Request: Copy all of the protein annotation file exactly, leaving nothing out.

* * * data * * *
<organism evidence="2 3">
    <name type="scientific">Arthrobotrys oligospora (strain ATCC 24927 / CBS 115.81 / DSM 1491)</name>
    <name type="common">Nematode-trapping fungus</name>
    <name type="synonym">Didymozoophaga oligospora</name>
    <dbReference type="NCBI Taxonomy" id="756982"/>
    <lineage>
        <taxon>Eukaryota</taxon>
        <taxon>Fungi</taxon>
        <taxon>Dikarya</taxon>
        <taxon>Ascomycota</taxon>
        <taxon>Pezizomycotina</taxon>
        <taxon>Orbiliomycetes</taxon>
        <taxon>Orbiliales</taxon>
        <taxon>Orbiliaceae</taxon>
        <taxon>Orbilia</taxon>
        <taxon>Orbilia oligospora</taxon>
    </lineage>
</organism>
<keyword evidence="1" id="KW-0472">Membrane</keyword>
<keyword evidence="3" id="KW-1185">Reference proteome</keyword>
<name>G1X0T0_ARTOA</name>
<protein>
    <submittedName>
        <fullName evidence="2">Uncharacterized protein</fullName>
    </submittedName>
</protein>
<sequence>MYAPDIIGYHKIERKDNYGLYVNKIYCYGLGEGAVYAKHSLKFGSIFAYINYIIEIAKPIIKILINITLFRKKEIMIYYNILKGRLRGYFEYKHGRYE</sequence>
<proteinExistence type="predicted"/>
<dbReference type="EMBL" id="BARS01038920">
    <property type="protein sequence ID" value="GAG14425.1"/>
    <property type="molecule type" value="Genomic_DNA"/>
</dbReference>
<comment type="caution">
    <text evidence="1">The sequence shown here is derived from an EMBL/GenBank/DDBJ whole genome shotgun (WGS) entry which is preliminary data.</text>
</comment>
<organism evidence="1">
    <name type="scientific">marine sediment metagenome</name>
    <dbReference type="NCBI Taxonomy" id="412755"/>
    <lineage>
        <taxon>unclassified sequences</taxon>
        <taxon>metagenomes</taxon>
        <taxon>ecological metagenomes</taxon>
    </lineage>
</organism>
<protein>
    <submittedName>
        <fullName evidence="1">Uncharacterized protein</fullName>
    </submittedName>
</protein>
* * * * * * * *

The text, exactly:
<organism evidence="2 3">
    <name type="scientific">Arthrobotrys oligospora (strain ATCC 24927 / CBS 115.81 / DSM 1491)</name>
    <name type="common">Nematode-trapping fungus</name>
    <name type="synonym">Didymozoophaga oligospora</name>
    <dbReference type="NCBI Taxonomy" id="756982"/>
    <lineage>
        <taxon>Eukaryota</taxon>
        <taxon>Fungi</taxon>
        <taxon>Dikarya</taxon>
        <taxon>Ascomycota</taxon>
        <taxon>Pezizomycotina</taxon>
        <taxon>Orbiliomycetes</taxon>
        <taxon>Orbiliales</taxon>
        <taxon>Orbiliaceae</taxon>
        <taxon>Orbilia</taxon>
        <taxon>Orbilia oligospora</taxon>
    </lineage>
</organism>
<keyword evidence="1" id="KW-0472">Membrane</keyword>
<keyword evidence="3" id="KW-1185">Reference proteome</keyword>
<name>G1X0T0_ARTOA</name>
<protein>
    <submittedName>
        <fullName evidence="2">Uncharacterized protein</fullName>
    </submittedName>
</protein>
<sequence>MYAPDIIGYHKIERKDNYGLYVNKIYCYGLGEGAVYAKHSLKFGSIFAYINYIIEIAKPIIKILINITLFRKKEIMIYYNILKGRLRGYFEYKHGRYE</sequence>
<proteinExistence type="predicted"/>
<dbReference type="EMBL" id="BARS01038920">
    <property type="protein sequence ID" value="GAG14425.1"/>
    <property type="molecule type" value="Genomic_DNA"/>
</dbReference>
<comment type="caution">
    <text evidence="1">The sequence shown here is derived from an EMBL/GenBank/DDBJ whole genome shotgun (WGS) entry which is preliminary data.</text>
</comment>
<organism evidence="1">
    <name type="scientific">marine sediment metagenome</name>
    <dbReference type="NCBI Taxonomy" id="412755"/>
    <lineage>
        <taxon>unclassified sequences</taxon>
        <taxon>metagenomes</taxon>
        <taxon>ecological metagenomes</taxon>
    </lineage>
</organism>
<protein>
    <submittedName>
        <fullName evidence="1">Uncharacterized protein</fullName>
    </submittedName>
</protein>